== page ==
An Amazing 'Foot' Puts Legless Vet Bill Demby Back in the Ballgame
Bill Demby’s dream of playing pro basketball came to an abrupt end on a road outside Quang Tri on March 26, 1971, when a Vietcong rocket blew up the truck he was driving. The 20-year-old Army private from Price, Md., never saw it coming. “It was like a quarter hit the side of my door—there was a ‘ping’ sound,” he recalls. “All I remember is smoke filling the truck, and I saw my left leg on the floor.” Demby was helicoptered to the 95th Evacuation Hospital. There, minutes later, his left leg already severed below the knee, doctors amputated his right leg after seeing that his foot had been so badly crushed as to make the leg useless.
Eighteen years later Bill Demby, wearing artificial legs attached just above his knees, has become one of the best-known basketball players in the U.S. He is the star of a striking Du Pont TV commercial that shows him holding his own in a rough-and-tumble game with nonhandicapped players on a New York City court. The ad uses no trickery. Demby’s skills have made him an inspiration to the members of the U.S. Amputee Athletic Association. In addition to standard basketball, he plays on a wheelchair team near Washington, D.C., teaches skiing to the disabled and holds national amputee records in the shotput, javelin and discus. “The last time I competed I was only about an inch off the disabled world record [10.2 meters] in the shot,” he says proudly. Demby’s determination is ferocious, yet his success is also traceable to a device called the Seattle Foot. The $350 prosthesis, a product of Model + Instrument Development Corporation, is made of a polyurethane foam covering a spring, or keel, which helps amputees move with greater ease and mobility.
Demby, one of the original testers of the Foot in 1984, was chosen for the ad while playing basketball in a tournament in Tennessee last summer. “I played one-on-one with the director, and when he asked me to jump I could only get about four inches off the ground,” Demby says. “He said, ‘Don’t worry. The way I’ll have the angle of the camera, you’ll be jumping 10 feet.’ I said if they were going to do it that way, I didn’t want to be part of it. Sure, I had these ideas about making some money, but I wanted to be sure disabled people were put in a good light.” The ad agency agreed there would be no camera funny business.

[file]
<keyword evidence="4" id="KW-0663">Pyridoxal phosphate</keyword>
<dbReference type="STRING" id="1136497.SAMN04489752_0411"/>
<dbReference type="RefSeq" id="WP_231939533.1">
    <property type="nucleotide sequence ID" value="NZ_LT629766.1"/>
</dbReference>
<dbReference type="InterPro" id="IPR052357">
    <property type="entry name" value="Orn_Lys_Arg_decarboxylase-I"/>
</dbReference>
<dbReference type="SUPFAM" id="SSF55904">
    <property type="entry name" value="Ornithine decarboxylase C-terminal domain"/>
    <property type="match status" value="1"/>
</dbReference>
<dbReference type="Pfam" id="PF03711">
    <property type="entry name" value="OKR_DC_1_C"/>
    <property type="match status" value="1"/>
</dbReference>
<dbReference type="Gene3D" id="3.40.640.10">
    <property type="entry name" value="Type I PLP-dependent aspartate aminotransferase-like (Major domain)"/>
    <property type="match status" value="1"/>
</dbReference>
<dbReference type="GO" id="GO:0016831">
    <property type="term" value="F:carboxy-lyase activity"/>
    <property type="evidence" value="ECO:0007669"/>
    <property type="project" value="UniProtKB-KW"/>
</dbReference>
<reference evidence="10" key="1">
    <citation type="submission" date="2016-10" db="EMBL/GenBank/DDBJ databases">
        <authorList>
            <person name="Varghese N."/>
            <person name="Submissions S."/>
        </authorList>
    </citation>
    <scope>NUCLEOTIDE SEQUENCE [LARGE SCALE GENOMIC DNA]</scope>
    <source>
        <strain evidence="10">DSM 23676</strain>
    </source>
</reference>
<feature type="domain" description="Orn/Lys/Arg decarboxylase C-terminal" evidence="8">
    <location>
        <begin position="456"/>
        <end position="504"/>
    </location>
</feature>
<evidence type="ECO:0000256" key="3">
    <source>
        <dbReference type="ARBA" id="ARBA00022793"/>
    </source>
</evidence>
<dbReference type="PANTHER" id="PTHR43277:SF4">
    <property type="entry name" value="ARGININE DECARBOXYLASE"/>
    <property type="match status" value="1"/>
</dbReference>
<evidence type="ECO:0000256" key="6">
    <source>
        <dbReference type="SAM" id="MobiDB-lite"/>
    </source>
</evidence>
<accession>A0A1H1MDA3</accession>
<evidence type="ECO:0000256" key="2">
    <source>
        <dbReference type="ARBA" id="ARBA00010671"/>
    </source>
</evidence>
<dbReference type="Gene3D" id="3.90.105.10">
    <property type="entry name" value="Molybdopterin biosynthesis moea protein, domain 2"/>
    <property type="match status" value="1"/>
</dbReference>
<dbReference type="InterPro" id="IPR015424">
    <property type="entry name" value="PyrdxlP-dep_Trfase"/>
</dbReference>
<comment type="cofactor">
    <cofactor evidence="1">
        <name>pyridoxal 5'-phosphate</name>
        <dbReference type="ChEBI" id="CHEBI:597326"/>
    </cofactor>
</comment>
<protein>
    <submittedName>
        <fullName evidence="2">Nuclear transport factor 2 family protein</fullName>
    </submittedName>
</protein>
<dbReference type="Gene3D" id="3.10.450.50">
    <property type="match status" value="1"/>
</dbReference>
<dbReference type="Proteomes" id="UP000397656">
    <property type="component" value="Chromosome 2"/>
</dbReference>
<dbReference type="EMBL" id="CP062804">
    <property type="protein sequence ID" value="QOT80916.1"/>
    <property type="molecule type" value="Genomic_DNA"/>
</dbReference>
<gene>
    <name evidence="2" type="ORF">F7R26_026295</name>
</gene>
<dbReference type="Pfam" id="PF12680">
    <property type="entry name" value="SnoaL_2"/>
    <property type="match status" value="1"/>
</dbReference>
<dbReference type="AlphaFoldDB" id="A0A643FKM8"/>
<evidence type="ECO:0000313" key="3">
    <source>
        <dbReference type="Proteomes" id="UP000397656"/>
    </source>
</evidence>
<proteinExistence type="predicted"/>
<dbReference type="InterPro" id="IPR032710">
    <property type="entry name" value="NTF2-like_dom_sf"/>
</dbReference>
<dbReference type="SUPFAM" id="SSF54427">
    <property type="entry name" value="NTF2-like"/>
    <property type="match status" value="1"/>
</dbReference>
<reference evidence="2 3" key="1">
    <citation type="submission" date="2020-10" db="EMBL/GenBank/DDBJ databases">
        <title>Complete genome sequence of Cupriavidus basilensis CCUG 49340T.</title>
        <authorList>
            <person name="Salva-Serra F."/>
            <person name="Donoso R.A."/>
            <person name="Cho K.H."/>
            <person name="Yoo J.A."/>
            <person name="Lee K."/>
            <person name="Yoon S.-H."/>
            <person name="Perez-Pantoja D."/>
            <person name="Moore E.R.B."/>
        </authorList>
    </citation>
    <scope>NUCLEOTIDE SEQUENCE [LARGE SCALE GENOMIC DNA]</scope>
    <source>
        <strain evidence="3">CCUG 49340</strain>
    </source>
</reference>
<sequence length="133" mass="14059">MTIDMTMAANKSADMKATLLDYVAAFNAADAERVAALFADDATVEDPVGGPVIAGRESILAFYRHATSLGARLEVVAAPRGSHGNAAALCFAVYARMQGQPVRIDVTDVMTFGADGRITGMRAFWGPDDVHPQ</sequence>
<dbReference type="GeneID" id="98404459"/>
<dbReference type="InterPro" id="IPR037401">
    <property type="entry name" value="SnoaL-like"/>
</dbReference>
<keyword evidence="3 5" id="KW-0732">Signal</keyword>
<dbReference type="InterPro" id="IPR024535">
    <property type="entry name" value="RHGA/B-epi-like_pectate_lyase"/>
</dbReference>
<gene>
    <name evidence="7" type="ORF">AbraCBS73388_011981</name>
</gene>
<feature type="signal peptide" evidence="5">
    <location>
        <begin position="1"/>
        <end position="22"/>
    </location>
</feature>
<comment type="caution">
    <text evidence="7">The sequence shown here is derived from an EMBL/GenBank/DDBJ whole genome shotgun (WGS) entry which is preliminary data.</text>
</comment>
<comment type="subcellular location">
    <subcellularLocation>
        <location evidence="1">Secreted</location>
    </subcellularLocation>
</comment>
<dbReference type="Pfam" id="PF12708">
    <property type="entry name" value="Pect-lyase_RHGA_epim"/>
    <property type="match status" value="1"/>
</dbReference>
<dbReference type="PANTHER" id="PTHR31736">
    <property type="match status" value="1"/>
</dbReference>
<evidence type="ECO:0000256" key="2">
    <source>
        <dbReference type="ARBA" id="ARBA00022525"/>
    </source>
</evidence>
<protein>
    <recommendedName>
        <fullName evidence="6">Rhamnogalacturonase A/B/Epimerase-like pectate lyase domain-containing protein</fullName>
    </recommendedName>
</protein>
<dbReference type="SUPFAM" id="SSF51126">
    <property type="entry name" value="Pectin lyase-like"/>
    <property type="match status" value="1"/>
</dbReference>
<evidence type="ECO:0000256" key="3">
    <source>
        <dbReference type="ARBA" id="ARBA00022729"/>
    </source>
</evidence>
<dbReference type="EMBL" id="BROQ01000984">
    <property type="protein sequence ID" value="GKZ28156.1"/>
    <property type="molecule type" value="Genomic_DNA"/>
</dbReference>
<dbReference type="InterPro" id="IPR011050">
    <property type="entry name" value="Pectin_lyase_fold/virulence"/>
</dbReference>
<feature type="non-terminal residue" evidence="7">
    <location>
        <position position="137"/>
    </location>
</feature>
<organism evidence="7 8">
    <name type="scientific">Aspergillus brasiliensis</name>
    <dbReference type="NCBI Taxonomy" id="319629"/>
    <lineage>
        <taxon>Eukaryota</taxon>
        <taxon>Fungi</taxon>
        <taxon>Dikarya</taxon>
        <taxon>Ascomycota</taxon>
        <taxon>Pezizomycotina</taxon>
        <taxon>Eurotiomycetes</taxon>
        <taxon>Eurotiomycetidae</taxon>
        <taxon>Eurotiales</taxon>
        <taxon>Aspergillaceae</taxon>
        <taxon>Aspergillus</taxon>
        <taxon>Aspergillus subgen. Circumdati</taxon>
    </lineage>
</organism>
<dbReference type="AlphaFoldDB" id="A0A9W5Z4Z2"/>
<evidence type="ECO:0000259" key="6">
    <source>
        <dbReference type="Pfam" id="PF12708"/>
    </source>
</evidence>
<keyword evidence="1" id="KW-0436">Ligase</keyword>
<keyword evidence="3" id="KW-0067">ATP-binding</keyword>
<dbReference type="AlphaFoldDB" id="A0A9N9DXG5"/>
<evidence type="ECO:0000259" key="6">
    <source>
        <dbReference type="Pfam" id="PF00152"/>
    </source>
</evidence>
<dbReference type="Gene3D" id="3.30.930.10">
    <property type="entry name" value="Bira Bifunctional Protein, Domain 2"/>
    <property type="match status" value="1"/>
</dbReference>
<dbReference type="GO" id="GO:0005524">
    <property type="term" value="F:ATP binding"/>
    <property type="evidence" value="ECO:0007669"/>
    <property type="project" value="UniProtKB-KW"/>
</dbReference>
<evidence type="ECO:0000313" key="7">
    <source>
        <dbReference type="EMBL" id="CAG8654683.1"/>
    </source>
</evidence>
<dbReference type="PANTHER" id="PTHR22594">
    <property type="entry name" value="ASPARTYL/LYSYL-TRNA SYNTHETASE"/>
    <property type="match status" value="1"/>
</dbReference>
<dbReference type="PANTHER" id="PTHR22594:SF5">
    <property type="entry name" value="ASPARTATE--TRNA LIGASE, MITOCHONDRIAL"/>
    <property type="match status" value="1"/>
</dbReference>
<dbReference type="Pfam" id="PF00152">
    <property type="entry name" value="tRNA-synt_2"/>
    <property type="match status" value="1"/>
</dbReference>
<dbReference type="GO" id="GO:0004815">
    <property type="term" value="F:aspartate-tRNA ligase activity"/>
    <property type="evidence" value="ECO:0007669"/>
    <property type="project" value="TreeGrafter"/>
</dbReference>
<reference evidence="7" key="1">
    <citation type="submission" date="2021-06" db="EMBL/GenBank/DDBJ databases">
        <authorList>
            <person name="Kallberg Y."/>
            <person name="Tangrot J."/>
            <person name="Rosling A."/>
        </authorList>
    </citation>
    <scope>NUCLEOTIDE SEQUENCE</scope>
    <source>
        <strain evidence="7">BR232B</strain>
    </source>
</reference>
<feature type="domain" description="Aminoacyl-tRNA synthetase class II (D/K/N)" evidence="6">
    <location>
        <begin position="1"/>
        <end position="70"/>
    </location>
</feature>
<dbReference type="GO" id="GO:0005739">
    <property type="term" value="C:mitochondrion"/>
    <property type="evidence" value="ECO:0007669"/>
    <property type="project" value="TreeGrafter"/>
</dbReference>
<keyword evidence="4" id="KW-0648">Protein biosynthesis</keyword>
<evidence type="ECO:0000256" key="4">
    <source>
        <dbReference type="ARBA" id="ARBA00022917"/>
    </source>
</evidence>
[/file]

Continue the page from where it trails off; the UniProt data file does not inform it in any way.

Demby grew up poor on Maryland’s Eastern Shore. “I was a country boy,” he says. “At 5, I was picking corn in the fields to raise money to buy my clothes.” A basketball fanatic in high school, he hoped to play pro ball, but when a guidance counselor told him he wasn’t college material academically, he took a job making batteries at Sears and in 1970 was drafted.
In the helicopter on the way to the hospital, Demby remembers wondering “how my family would react, whether they would accept me. I knew I wasn’t going to change inside, but society judges you physically. If my family held up, so would I. And they did.” Back home, he spent a year at the Walter Reed Army hospital, and when he left, began drinking heavily. He hit bottom when he passed out on his mother’s sofa one night. “When I woke up, I found my mother and sister clutching each other and crying,” he says. “They told me I had said I was going to kill somebody. That’s when I decided to turn things around.”
Sports became Demby’s rehab. He had learned to ski while at Walter Reed, and in 1974 he took up wheelchair basketball. Four years ago he went to a VA hospital for another pair of legs and agreed to try out the new Seattle Foot. “The keel helps you build up energy in the foot, so you have some spring,” says Demby, who took to the product immediately. There are now 20,000 such devices, which are suitable for most amputees, in use.
As good an athlete as he is now, Demby remembers when he was better. “You know what you used to do—the moves, the positioning of the body—but getting two artificial legs to move is frustrating,” he says. “I give a head fake and the guy goes for it, and all I can do is move like a turtle.” Those frustrations are soothed by his family: his wife of 11 years, Toni, a VA program analyst, and his special pride, 8-year-old Krishawn. They live quietly in a small house in Hyattsville, Md., where Toni and Krishawn know that Demby still needs time to sort out his life and his feelings. “I go to the bedroom and close the door,” he admits, smiling at the memory. “If my daughter tries to disturb me, I tell her, ‘Nope, out!’ and she tells Mommy, ‘Oh, Daddy’s in one of his moods again.’ Everyone understands when Billy wants to be alone.”